“This piece is inspired by the quote ‘Imagine What’s Possible’ and the Polish School of Posters, which is characterized by simple metaphors; with the camera pointed at him, the Oscar statuette imagines what’s possible and leaps into the air, dancing.”
Artist Series #6, Designed by Petra Borner | Sweden
“I wanted to create a psychedelic or dreamlike montage depicting the web-like interaction taking place between the creator and the audience. It’s woven into a world of the unknown, central is beauty and fluidity of connections. Films wash over and seep into us like waves. Who’s watching who? Where does it all begin? Where is the root to inspiration, the possibilities are countless, endless? The artwork is cut in layers of paper, a technique parallel to the traditional way of cutting film into moving image.”
Artist Series #7, Designed by Hattie Stewart | United Kingdom
“For my piece I wanted to create a multi layered Oscars universe … As my design revolves around the iconic Oscars statue, all elements are interacting and interlinking around it as the ‘icon’ of this world. The piece is also designed to look like this imaginary world is coming forth from the statue itself.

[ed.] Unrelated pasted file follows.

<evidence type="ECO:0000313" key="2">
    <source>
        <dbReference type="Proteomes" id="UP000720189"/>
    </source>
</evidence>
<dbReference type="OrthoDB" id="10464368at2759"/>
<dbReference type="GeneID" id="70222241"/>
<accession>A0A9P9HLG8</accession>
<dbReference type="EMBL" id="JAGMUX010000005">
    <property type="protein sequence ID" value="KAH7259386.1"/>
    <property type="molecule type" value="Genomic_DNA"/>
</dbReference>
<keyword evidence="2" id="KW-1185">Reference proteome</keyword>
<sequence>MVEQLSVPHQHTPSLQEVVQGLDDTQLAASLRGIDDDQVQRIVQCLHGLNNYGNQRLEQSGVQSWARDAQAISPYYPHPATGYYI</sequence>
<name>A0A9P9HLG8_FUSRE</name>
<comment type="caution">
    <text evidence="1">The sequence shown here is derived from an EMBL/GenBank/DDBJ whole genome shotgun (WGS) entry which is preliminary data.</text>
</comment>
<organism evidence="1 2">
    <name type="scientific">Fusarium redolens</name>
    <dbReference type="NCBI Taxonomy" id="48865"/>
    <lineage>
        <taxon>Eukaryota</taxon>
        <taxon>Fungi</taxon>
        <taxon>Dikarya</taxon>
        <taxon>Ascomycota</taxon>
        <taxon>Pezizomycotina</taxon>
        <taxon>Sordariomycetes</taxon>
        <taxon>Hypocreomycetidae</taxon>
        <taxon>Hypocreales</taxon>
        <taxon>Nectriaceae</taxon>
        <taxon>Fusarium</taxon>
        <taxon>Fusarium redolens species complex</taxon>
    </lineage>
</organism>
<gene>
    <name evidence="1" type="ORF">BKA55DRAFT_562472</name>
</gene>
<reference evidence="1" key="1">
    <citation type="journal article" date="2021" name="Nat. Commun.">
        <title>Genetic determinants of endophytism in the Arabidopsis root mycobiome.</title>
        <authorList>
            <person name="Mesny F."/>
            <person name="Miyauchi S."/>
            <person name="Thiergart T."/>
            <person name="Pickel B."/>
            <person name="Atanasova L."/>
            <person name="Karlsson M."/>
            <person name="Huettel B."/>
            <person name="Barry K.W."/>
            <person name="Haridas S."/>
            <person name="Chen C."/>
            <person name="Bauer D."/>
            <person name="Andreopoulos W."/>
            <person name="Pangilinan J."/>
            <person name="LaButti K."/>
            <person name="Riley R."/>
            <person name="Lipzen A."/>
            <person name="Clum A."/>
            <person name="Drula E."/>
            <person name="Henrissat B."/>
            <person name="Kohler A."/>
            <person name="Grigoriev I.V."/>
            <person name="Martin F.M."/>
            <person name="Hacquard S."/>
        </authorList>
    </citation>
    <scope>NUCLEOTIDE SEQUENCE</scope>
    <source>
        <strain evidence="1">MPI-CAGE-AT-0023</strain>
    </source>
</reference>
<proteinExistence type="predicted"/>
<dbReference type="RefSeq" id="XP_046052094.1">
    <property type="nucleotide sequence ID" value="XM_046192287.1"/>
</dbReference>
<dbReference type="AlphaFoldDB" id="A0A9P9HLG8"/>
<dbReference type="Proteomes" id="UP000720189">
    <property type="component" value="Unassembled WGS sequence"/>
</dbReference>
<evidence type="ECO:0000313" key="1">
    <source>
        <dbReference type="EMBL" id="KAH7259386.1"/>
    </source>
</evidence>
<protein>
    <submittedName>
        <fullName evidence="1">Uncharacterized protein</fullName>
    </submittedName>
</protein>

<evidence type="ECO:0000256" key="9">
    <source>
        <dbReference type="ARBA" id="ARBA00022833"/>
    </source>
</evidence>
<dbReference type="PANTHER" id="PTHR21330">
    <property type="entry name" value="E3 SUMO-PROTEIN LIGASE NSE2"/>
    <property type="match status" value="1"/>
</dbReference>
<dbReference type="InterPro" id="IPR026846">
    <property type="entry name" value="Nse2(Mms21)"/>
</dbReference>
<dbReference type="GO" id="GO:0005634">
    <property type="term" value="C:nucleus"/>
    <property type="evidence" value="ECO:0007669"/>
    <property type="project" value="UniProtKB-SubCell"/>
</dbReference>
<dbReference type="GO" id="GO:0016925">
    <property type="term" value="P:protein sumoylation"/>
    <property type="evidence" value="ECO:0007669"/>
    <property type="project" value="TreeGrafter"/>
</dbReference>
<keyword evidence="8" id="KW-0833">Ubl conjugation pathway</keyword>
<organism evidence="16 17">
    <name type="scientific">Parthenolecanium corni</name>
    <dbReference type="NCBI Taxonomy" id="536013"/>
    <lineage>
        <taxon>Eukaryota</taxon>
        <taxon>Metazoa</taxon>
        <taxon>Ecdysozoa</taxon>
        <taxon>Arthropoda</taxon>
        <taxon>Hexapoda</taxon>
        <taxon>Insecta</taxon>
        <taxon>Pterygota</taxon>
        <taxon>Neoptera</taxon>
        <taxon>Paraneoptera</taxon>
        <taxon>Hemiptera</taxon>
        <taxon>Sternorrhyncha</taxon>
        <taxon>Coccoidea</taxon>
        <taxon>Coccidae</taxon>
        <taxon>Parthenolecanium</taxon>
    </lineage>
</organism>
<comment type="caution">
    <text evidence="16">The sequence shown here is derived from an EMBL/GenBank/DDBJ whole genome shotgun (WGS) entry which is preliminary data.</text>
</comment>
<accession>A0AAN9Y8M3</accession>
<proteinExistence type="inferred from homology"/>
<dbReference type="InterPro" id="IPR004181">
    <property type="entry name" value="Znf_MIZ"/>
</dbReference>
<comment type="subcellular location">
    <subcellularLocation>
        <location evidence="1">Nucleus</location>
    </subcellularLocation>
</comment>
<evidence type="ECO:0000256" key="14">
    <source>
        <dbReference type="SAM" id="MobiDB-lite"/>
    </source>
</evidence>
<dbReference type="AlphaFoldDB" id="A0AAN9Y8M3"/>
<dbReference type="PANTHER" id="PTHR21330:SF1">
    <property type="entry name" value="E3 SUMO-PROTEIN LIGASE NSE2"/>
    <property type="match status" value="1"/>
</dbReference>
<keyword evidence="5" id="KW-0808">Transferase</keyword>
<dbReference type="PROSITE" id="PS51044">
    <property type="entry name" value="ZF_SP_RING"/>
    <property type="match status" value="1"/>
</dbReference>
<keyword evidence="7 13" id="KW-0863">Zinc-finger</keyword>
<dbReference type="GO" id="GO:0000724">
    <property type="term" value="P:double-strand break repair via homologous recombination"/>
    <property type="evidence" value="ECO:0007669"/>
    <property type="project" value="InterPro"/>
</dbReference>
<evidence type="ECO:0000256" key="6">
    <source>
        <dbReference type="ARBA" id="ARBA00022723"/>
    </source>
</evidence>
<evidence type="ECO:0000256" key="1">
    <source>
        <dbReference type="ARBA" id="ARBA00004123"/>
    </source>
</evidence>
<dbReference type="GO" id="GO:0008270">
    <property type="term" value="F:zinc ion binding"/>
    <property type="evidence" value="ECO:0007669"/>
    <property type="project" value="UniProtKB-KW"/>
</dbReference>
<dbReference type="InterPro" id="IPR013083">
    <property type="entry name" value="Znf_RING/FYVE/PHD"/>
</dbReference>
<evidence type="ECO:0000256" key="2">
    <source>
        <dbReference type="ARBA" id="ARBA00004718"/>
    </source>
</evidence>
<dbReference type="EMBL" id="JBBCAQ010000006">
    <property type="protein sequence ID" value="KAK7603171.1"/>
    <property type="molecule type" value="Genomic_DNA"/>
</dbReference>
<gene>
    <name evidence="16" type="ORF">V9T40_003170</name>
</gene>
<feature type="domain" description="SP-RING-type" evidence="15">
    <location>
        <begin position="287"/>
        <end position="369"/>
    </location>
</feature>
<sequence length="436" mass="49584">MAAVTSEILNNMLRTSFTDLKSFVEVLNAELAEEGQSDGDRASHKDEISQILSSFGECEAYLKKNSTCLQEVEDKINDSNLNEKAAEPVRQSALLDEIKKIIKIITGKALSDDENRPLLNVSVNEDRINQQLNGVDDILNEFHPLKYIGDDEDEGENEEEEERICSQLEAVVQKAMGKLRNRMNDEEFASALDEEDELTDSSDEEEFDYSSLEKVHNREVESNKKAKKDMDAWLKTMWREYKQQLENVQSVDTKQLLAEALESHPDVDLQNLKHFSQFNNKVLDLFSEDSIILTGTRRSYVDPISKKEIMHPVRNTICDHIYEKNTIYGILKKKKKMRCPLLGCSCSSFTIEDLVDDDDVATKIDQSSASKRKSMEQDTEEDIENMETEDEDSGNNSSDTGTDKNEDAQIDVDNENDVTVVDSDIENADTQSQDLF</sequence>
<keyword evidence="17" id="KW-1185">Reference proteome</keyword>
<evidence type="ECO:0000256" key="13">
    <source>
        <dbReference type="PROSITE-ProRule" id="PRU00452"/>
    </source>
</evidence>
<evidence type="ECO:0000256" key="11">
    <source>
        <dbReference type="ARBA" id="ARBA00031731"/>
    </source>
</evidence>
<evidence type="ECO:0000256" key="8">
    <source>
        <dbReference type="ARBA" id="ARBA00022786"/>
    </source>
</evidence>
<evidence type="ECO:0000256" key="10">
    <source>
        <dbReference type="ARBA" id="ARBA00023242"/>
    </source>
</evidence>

Subtle homages to the Hollywood Dolby Theater create the stage for this world and act as the anchor for the Oscars statue … I have used the heart characters as subtle references to [the] different genres of film like musicals and dramas but they also express the frenzied excitement ever present during the Oscars. This element of the design is important to me to show the ‘possibilities’ the Oscars provide aren’t just for one night, but all year round.”